COVID-19 Updates: On-site and virtual services are available. For the latest news, click here.

How to Start Working Out

It’s a great time to set a fitness-related intention, as exercise and strength training can improve both your physical and mental health

One of the biggest hurdles to getting fit and feeling better is knowing how and where to start. You really don’t need anything. Maybe the most exercise you used to get was walking from the GO station to your office. Now you walk from your bed to the couch. If that’s your starting spot, then anything you do to move your body is going to be great. But if that still sounds too vague and daunting, let’s break things down into the most basic advice possible.

What to Wear

You don’t need an expensive workout outfit. Any loose-fitting, comfortable clothing that allows you to move freely will work. If you’re heading outdoors, a running shoe or cross trainer offers the best support and grip. If you’re exercising indoors, you can even go barefoot. Some of my clients find it more comfortable—and it means you don’t have to search for socks and shoes before you start.

What You Need

Walking, running, or using your own body weight are some of the best activities you can do—and you’ll need absolutely zero equipment. If I had to choose one piece of equipment that would help take your workouts to the next level it would be a set of dumbbells. You may also want a yoga mat, to make any weight exercises you do more comfortable.

What To Do

I rely on three guiding principles, which I impart to clients to help them succeed.

Guiding principle #1:

Twenty minutes of doing anything is better than 20 minutes of doing nothing. Walk with a friend, go for a run, do a YouTube yoga session—find something you’ll enjoy and give it a try. If you like the exercise, you’ll look forward to it, and that’ll help keep you inspired once the novelty of working out (or a new pair of sneakers) has worn off.

Guiding principle #2:

Set a fitness intention. What do you hope to achieve—and why? Are you looking to build strength so you can carry your grandkids? Do you want to improve your heart health because you have a family history of cardiovascular disease? Is increasing your lung capacity important to you so you don’t get winded walking up the stairs? If you first set an intention, then you can create an exercise plan that supports those intentions, your age, your body type and your lifestyle.

Guiding principle #3:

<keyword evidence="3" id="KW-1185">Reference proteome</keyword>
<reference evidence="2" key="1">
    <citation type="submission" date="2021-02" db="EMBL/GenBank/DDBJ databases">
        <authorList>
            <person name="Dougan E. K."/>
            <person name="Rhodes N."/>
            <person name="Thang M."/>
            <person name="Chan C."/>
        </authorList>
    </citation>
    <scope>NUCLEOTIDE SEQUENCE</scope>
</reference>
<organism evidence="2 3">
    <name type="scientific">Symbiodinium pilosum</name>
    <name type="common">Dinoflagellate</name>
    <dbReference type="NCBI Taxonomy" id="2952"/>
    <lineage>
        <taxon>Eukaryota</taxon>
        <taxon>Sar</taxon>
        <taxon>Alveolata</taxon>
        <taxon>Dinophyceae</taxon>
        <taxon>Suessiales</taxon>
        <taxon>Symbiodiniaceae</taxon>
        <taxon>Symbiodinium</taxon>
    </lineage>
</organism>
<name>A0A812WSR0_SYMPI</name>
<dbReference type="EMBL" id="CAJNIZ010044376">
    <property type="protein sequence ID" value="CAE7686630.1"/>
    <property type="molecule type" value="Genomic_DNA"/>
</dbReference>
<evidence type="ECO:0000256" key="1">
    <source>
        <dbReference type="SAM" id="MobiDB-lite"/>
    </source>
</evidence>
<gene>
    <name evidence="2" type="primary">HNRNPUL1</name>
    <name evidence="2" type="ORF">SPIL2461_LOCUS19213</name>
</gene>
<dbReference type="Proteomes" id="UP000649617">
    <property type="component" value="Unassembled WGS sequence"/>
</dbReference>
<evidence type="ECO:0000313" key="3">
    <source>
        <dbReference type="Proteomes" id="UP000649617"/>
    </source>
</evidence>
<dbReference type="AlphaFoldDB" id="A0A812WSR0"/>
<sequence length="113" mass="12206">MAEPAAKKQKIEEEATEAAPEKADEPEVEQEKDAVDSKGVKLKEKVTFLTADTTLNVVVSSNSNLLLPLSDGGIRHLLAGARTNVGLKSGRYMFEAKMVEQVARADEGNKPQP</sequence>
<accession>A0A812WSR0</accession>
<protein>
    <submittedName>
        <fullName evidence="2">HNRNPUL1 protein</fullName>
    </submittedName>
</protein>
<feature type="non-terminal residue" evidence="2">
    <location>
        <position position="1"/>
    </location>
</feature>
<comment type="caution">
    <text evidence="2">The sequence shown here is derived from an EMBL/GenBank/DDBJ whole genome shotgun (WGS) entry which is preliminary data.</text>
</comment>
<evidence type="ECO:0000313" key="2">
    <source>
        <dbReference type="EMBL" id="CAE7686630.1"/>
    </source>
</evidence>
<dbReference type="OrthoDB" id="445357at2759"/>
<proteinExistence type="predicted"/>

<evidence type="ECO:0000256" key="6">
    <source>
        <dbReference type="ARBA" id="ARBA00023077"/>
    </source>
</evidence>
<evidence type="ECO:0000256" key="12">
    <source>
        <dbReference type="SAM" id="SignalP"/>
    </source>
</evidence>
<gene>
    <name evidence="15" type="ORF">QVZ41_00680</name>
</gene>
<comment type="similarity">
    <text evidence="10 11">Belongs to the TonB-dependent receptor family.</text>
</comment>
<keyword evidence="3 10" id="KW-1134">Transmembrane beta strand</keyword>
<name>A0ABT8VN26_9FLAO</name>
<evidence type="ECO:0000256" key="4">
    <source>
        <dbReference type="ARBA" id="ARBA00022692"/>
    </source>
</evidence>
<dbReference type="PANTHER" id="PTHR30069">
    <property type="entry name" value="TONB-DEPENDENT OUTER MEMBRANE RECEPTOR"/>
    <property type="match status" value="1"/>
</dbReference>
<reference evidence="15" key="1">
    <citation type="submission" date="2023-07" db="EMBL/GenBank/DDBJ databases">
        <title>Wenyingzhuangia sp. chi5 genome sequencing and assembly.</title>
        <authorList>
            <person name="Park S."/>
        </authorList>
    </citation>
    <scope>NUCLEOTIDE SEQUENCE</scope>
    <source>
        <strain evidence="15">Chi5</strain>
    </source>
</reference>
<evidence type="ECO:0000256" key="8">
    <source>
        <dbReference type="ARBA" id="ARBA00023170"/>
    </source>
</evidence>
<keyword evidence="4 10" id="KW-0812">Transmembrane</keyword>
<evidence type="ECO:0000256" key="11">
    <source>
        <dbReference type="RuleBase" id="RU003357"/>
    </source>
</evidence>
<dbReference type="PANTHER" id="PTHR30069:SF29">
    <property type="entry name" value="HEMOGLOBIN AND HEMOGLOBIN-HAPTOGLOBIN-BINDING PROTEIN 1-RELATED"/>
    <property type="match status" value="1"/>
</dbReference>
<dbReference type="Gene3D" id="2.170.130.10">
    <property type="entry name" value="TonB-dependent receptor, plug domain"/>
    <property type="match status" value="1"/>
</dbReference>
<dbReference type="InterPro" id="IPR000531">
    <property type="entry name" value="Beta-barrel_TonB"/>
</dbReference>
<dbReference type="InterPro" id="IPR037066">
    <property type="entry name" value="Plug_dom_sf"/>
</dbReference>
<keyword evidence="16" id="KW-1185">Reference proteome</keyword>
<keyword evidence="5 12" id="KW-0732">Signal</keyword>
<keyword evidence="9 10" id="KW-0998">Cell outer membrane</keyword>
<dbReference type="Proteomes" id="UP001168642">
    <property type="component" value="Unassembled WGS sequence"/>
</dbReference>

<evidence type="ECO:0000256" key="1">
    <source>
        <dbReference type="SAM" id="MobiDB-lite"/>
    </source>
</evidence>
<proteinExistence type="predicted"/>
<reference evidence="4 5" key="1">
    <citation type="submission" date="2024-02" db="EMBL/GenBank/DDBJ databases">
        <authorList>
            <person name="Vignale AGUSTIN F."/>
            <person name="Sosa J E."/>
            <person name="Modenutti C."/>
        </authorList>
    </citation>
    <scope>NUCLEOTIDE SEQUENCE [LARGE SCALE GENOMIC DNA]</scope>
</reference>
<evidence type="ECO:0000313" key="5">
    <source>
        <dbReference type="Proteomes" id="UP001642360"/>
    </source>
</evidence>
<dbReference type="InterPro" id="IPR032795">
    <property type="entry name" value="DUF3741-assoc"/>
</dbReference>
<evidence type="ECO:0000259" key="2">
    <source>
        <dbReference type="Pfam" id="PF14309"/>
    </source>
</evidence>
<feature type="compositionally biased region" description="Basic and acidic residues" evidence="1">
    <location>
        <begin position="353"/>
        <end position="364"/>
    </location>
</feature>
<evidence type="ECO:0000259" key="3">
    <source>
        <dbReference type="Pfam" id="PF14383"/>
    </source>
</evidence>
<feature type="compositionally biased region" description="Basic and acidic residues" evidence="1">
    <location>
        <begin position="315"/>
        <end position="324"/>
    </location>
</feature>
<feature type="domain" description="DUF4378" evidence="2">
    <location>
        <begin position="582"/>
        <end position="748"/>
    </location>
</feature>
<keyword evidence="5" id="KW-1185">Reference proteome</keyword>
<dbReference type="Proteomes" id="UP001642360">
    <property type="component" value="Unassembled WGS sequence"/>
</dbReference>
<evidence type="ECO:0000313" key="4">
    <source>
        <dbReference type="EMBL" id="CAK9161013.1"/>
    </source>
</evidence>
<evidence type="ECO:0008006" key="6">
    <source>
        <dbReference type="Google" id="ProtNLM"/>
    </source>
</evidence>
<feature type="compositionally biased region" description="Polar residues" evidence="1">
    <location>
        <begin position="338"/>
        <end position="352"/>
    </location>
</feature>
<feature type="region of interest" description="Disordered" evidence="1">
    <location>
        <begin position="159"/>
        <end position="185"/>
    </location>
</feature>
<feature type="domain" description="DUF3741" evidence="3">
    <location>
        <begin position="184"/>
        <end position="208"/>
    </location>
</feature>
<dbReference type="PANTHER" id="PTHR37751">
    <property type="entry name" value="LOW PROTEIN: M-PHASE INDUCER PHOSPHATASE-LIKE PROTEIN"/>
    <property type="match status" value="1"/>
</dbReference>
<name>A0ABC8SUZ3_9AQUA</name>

Plan for variety. Everyone wants to know the secret to getting fit overnight. There is no secret—and there’s not one magic exercise that will transform your physique. Your body is excellent at adapting, so every two to three weeks you will have extracted all the benefits of a particular exercise. In other words, what’s difficult on Day 1 will be easy by Day 15, so you should keep increasing the intensity, weight or challenge yourself to a new exercise to ensure you keep seeing results.

Working with a personal trainer

If your car broke down, would you try to fix it yourself? If your refrigerator stopped running, would you attempt to repair it? Most personal trainers go to university for four years to gain the expertise of the human body. You’re not expected to know what the best exercise is for the intention you’ve set yourself. That’s why we’re here. But how do you choose the right trainer?

Ultimately, a good trainer should be a chameleon. They should be able to adjust their personality and their exercise selection to their client’s needs, strengths and weaknesses. Still, at Medcan, we do our best to find the perfect match for you, and that’s based on several factors including:

– Sex: would you prefer a male or female trainer?
– Motivation style: do you want a cheerleader or a drill sergeant?
– Training style: do you prefer plyometrics, barbells or dumbbells?
– Past injuries: are there limitations that may affect your ability to exercise?

Once you’re working out with the trainer, don’t settle if you’re not enjoying the session. Instead of waiting until the end of a workout to offer feedback, tell your trainer how you’re feeling in the moment. The point is to provide the opportunity to change an approach, attitude or suggested exercise right away. We never want a client to walk away saying “I hated that” or “I’m never coming back.” We’re as invested in your success as you are. After all, setting those intentions and helping you achieve them is one of the highlights of our jobs.

Stephen Salzmann is Medcan’s director of fitness. To learn more about Medcan’s fitness offerings, including virtual and (when permitted) in-person training sessions, click here.

You may also be interested in: